Chemical potential Pressure Radius Relation
Figure 4: Non-monotone chemical potential. Figure 5: Pressure radius characteristic of a rubber balloon.

If we constantly supply air via the pressure vessel to 24 interconnected balloons, see Figure 6, we observe the following: For small filling the balloons are small and have the same size until they reach the end of the first increasing pressure-radius branch, see Figure 5. Here the experiment shows that only one balloon will quickly pass through the decreasing branch to an apparently larger radius. In that time the other balloons slightly decrease, and in this time regime we thus have one large balloon and N-1 small ones. The regime ends when the small balloons again reach the end of the first increasing pressure-radius branch. One further balloon passes to a larger radius and for a while we have now a state with 2 large balloons and N-2 small ones. This process is repeated until all balloons have the same large size, which is the last state of the sequence from Figure 6.

Balloons Balloons Balloons Balloons
Figure 6: Four different states of connected rubber balloons during loading with air via the pressure vessel.

Statistical description of the many-particle system
Furthermore we have extended the quasi-static many-particle model to describe the evolution of charging-discharging processes [DGH11]. The central object of the evolutionary model is the probability density W(t,y) to find a particle at time t with the hydrogen mole fraction y.
prob1 prob2 prob3 prob4 prob5
Figure 7: Evolution of the probability density W(t, y) according a loading-unloading process.

The probability density satisfies a partial differential equation of Fokker-Planck type.


The evolution of the probability density is controlled by two constant non-dimensional parameter: 1. The ratio τ of the diffusional relaxation time of a single particle and a typical time for loading. 2. The ratio ν2 = kT/NMΩ, with k - Boltzmann constant, T - absolute temperature, NM - number of Mg units in a single particle and Ω - energy barrier between the two phases.

The magnitude of ν2 controls the influence of the mixing entropy of the ensemble and there are three interesting limiting cases:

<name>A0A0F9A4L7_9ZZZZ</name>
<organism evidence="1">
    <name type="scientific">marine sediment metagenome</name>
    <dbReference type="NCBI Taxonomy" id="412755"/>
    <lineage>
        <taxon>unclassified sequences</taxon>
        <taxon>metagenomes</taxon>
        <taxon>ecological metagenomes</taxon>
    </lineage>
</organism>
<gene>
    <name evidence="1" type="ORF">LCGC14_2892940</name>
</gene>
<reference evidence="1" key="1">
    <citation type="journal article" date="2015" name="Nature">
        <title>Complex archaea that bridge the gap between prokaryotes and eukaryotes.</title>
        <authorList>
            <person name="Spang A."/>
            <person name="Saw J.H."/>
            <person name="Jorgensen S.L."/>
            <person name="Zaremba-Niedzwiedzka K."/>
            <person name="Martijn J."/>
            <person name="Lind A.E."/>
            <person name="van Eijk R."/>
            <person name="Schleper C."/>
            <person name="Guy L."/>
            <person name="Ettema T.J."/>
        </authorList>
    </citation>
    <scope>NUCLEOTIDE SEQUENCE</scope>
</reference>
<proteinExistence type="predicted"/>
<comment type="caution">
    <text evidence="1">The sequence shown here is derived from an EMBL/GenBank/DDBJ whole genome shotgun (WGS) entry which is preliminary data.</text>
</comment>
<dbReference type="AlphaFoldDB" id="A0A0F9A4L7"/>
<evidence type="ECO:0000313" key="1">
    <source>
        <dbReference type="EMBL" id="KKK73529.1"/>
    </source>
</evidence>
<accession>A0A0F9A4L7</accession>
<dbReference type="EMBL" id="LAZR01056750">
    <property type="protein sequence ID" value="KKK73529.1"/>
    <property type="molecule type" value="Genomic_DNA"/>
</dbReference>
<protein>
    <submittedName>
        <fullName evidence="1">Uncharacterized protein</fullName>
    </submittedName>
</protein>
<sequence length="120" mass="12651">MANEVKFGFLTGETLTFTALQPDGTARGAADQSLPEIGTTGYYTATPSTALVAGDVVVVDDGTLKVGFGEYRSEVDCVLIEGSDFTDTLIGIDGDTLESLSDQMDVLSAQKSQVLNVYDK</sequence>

1. τ > ν2 → no hysteresis, the mean chemical potential follows the non-monotone graph of the single particle potential,

2. τ < ν2 → no hysteresis, the mean chemical potential follows the Maxwell line, and

3. τ ≈ ν2 → hysteretic behaviour.
singleparticle maxwell hysteresis
Figure 8: (‹μ›,q) diagram (case 1-3), black: mean chemical potential ‹μ›, gray: chemical potential of single storage particle μ(y).

Dissociation of hydrogen

One limiting factor of the hydrogen storage efficiency is the dissociation of molecular hydrogen to atomic hydrogen at the Mg-surface. For this reason we extend the models by reaction terms, which take energy production (!) and momentum production during chemical reactions into account.
singleparticle pfeil hysteresis
Figure 9: Dissociation of molecular hydrogen at a Mg-surface.

Submitted Articles

[DHMRW11] W. Dreyer, R. Huth, A. Mielke, J. Rehberg, and M. Winkler
Blow-up versus boundedness in a nonlocal and nonlinear fokker-planck equation.
WIAS Preprint No. 1604, 2011, submitted to Journal of Nonlinear Science

Articles in Refereed Scientific Journals

[DGGHJ11] W. Dreyer, M. Gaberšček, C. Guhlke, R. Huth and J. Jamnik,
Phase transition in a rechargeable lithium battery.
European Journal of Applied Mathematics, 22(3):267-290, 2011.
[DGHu11] W. Dreyer, C. Guhlke and R. Huth,
The behavior of a many-particle electrode in a lithium-ion battery.
Physica D, 240(12):1008-1019, 2011.
[DGH11] W. Dreyer, C. Guhlke and M. Herrmann,
Hysteresis and phase transition in many-particle storage systems.
Continuum Mechanics and Thermodynamics, 23(3):211-231, 2011
[DJGHMG10] W. Dreyer, J. Jamnik, C. Guhlke, R. Huth, J. Moškon and M. Gaberšček,
The thermodynamic origin of hysteresis in insertion batteries.
Nature Materials,(9):448-453, 2010


[DGH09a] W. Dreyer, C. Guhlke and R. Huth,
Hysteresis in the context of hydrogen storage and lithium-ion batteries.
WIAS Preprint No. 1410, 2009.

Selected Talks

01/31/2012: Modelling, analysis and simulations of a many-particle cathode of a lithium-ion battery,
Fraunhofer ITWM, Kaiserslautern
10/05/2011: Modelling and simulations of the electrolyte-cathode coupling of lithium-ion battery,
Battery Days, Konstanz
06/17/2010: Hysteresis and phase transition in many-particle storage systems,
HYP 2010, Beijing
11/02/2011: Luftballons, Lithium-Ionen-Batterien und Wasserstoffautos - Ein Fall für die Mathematik!,
MathInside, Urania Berlin
12/19/2011: Luftballons, Lithium-Ionen-Batterien und Wasserstoffautos - Ein Fall für die Mathematik!,
Rent The Center, Klax-Sekundarschule, Berlin


last modified February, 2012 by Guhlke